'Through Devon by Dogcart and Bicycle: The Folk Song Collaboration of Sabine Baring-Gould and Cecil Sharp, 1904 - 17'' 

This article appeared in the 2008 issue of Folk Music Journal. Surprisingly, it was the first article about Baring-Gould to appear in the Journal or in its predecessors. It appears here by permission of the Editor and of the English Folk Dance and Song Society.

The abstract for the article is as follows:

The name of Cecil Sharp and his position as a collector of and advocate for folk song is well known to a large section of the public, and the centenary of his first folk song collecting was marked by a number of events and publications in August 2003. That of Sabine Baring-Gould is, generally, less familiar, at least as a collector of folk songs, although many people might know of him as the author of the hymn 'Onward, Christian Soldiers' or through his other work as novelist, antiquarian, hagiographer, and travel writer. Sharp was twenty-five years younger than Baring-Gould and began his song collecting fifteen years after Baring-Gould had started the main phase of his own work. Sharp initially sought out Baring-Gould for advice, and this led to a close collaborative relationship between 1904 and 1907. The two men met a number of times and, it is clear, had a respect for one another which was maintained, through visits and through correspondence, over several further years. Working together, they established many of the working practices for the song collectors who followed them and had a profound influence on folk song collection in England during the first half of the twentieth century. Their collaboration has not previously been studied in any detail, and this article seeks to explore and explain their relationship, making use of letters and papers from their manuscripts as well as other published and unpublished sources.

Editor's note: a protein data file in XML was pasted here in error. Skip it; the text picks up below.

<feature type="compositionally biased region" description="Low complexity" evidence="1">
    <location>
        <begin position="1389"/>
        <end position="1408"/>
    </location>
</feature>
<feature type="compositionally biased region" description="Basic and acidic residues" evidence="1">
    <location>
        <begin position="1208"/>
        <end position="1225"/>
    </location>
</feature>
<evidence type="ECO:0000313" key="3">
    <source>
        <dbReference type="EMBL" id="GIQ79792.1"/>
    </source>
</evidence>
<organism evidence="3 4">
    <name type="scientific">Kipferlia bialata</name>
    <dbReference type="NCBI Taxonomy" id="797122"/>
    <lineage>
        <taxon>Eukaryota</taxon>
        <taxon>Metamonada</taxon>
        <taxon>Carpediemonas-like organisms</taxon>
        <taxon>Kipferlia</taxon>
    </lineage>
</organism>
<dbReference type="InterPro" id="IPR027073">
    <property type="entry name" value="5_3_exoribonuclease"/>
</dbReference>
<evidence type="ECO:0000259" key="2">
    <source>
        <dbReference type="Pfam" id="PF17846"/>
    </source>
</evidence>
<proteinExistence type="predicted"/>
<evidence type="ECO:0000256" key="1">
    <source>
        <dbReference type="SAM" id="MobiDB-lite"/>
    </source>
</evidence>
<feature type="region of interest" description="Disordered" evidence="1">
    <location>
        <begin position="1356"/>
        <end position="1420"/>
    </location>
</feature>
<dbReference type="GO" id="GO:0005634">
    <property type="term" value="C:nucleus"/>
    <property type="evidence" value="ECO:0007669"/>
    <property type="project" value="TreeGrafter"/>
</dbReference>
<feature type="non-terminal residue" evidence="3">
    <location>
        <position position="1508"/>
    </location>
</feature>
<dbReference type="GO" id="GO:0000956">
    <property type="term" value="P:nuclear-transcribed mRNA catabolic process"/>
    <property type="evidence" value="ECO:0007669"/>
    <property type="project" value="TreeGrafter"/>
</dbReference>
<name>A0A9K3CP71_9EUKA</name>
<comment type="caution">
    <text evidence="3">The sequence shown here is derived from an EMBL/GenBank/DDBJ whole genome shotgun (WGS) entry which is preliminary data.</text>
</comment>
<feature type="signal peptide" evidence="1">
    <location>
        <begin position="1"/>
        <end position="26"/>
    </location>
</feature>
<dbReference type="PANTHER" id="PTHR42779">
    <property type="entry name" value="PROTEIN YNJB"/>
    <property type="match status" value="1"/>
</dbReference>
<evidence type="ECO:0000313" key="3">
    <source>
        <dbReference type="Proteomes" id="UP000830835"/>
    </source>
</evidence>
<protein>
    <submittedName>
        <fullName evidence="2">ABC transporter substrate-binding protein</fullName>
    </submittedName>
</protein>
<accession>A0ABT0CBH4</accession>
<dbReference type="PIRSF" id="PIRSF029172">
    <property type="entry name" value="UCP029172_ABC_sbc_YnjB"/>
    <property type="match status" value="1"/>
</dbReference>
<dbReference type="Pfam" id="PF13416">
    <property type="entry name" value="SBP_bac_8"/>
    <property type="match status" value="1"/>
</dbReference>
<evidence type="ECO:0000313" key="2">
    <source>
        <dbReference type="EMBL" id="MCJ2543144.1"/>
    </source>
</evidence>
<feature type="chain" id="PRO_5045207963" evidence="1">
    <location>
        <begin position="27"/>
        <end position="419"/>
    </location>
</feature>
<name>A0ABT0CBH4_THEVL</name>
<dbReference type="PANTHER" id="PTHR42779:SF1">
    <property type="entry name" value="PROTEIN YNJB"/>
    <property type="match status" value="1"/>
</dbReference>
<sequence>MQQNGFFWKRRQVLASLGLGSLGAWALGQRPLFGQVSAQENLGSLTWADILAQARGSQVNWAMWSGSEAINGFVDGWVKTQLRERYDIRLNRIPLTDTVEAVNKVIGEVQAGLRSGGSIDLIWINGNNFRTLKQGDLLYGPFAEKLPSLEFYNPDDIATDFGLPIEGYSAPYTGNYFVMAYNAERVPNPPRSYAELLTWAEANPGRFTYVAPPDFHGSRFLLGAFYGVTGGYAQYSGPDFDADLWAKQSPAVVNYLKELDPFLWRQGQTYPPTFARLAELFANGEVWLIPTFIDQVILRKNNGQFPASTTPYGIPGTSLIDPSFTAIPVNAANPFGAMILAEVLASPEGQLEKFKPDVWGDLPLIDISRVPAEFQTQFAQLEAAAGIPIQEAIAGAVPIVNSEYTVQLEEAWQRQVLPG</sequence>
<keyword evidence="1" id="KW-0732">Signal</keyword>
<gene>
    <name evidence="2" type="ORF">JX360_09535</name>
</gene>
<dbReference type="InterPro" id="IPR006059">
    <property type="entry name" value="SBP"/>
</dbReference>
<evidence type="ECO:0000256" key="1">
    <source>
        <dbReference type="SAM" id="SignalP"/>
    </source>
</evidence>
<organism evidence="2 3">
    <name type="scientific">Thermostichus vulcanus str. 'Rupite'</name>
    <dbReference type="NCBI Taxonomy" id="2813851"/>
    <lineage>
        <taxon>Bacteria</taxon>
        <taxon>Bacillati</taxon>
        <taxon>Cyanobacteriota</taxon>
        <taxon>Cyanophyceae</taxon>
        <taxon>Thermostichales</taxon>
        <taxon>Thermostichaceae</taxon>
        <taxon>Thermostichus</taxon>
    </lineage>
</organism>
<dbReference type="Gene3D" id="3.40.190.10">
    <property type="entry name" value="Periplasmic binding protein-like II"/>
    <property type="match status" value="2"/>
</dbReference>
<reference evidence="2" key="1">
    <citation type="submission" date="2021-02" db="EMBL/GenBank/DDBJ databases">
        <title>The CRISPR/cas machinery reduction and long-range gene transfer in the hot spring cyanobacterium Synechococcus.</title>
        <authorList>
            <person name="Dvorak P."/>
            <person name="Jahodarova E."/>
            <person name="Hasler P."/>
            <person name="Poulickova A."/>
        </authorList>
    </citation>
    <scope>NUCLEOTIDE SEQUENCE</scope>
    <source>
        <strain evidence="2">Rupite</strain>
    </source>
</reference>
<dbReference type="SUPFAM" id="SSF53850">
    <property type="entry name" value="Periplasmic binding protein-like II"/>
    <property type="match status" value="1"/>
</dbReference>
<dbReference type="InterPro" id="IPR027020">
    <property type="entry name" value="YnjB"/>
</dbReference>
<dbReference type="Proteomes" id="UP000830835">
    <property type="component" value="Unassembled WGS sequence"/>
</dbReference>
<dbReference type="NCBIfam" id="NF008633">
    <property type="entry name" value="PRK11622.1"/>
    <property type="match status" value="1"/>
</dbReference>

To read the article click here